However, chronological issues with evidence make this story flimsy at best.

Joseph Barnett
A fish porter at Billingsgate Market, Joseph Barnett knew Mary Jane Kelly.
In 1977 author, Mark Andrews suggested in The Return of Jack the Ripper that Barnett had fallen madly in love with Mary Jane, but was furious she was working as a prostitute.
The initial murders were carried out by him in an attempt to frighten Mary Jane off the streets.
When that tactic failed, they quarrelled and Barnett later murdered her.
His physical appearance closely matches the description given by witnesses as well as a psychological profile completed by the FBI.

Charles Cross
Authors Christer Holmgren and Edward Stow published a theory in 2012 that a key witness in the Ripper murders was actually the murderer.
The guilty man, their book said, was Charles Cross, a Cartman who claimed to have found the first victim, Polly Nichols.
But Holmgren and Stow believe he could have been the killer, disturbed as he was mutilating the victim’s body, and all the later murders took place between Cross’ home and his yard, at times when he would have been walking to work.

Mystery female
Although females usually use more ‘clean’ methods to kill, less aggressive and violent kills, there is a chance the ripper could be female! At the time, it would have been highly unlikely the police would even look at a female suspect, as they would not have even though a female could be quite so violent.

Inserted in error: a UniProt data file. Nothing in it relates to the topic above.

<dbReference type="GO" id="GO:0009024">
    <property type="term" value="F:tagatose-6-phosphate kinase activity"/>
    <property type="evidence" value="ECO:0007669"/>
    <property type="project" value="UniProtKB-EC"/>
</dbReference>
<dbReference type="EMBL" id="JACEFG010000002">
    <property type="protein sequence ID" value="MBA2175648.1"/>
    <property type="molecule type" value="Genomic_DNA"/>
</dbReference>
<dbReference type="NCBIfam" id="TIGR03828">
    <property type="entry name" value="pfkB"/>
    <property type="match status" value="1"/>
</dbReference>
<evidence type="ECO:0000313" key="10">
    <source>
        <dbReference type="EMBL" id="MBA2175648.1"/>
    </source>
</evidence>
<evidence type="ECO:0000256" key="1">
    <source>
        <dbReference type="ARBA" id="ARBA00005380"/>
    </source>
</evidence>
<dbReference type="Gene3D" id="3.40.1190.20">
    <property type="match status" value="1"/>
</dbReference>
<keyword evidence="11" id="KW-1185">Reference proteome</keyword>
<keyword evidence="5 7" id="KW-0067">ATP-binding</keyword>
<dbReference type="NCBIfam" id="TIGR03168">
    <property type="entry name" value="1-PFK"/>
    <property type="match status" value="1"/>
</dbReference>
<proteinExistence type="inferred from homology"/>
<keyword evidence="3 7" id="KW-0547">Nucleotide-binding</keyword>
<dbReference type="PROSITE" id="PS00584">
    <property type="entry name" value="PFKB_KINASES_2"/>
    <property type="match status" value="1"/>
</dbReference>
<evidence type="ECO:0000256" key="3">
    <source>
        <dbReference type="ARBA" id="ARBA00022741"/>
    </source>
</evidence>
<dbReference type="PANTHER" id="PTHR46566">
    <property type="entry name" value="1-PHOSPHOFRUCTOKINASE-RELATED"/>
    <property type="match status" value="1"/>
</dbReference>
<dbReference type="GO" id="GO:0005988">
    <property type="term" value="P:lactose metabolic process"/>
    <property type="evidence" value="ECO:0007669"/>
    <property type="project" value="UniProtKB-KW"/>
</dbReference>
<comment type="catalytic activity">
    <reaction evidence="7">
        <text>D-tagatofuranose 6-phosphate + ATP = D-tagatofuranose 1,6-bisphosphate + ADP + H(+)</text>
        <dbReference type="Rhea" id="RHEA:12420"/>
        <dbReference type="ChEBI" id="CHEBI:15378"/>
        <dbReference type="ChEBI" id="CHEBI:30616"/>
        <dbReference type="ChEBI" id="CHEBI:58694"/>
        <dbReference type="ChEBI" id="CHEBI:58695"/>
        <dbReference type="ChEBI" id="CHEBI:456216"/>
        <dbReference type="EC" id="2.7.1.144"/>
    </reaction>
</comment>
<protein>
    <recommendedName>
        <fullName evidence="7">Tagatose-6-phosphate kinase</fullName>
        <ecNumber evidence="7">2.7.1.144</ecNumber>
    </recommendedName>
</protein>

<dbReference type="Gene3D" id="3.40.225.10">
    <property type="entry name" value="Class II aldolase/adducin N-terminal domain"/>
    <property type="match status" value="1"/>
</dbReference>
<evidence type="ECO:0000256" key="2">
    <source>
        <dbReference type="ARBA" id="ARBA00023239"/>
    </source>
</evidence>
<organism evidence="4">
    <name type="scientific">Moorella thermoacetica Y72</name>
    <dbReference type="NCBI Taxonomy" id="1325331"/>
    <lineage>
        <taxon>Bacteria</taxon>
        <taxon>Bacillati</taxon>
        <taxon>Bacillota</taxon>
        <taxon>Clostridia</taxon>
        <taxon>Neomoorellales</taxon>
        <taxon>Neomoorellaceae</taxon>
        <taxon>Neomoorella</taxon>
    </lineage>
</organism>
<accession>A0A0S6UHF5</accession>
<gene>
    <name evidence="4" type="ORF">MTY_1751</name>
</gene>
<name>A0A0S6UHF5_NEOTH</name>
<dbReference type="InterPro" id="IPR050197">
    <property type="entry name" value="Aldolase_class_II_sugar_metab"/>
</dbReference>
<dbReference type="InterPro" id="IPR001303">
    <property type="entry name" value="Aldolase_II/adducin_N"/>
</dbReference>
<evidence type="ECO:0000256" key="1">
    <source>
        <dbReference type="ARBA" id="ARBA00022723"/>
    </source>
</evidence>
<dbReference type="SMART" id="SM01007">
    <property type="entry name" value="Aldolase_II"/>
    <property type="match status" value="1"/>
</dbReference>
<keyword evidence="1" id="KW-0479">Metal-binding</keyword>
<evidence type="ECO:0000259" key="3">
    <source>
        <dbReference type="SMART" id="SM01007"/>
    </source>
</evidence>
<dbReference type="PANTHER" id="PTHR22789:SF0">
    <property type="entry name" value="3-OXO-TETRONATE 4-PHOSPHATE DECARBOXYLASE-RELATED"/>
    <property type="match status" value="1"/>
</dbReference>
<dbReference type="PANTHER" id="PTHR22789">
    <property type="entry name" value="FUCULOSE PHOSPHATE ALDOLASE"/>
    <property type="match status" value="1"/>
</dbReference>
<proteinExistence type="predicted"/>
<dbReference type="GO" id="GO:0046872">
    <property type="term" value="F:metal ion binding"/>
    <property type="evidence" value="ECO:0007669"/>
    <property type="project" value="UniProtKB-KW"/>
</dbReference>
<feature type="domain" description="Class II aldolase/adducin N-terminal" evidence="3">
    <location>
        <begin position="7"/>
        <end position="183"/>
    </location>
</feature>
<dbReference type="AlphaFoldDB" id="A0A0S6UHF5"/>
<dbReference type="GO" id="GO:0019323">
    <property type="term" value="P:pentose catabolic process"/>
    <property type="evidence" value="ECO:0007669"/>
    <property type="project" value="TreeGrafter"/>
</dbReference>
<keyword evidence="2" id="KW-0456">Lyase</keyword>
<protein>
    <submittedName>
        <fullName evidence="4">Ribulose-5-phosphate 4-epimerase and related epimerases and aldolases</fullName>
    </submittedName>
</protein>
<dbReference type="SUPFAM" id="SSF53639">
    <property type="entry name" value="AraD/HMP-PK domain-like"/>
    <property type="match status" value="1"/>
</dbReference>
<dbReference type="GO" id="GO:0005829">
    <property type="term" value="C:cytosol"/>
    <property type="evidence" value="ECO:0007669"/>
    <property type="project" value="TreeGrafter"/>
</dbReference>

One of the witnesses interviewed following Kelly’s murder was adamant that she had seen the murder victim alive and seriously hung over hours before her body was discovered. Mrs. Caroline Maxwell insisted that she had seen her outside the Britannia public house wearing “a dark shirt, velvet bodice, and maroon-coloured shawl”, the last of which she’d seen Kelly wearing many times, Plus, the theory gelled with Maxwell’s puzzling story about having seen Kelly after she was supposed to have been killed already. A midwife could simply have donned her victim’s clothes and strolled out of Miller’s Court to face down the day.

The idea was that a midwife would be the only type of woman capable of killing in such a gory way. Rumours that Mary Kelly was pregnant at the time of her death also makes this seem more likely as a midwife’s easy access to other women’s homes. No one would look twice at a midwife with blood on her clothing, and she could slip away from her crime scenes unnoticed the way the Ripper was notorious for doing.

One main problem with this is that the Autopsy reports also show no indication that any of the canonical five Ripper victims were pregnant, making the “midwife” idea a little less likely.

Other
These are just a few of my own personal top suspects; the chances are it is none of these men!
Have you read any stories for anyone else you think could be right?
What about crazy stories that seem ridiculous? For example, one theory is that Winston Churchill’s father was Jack the Ripper!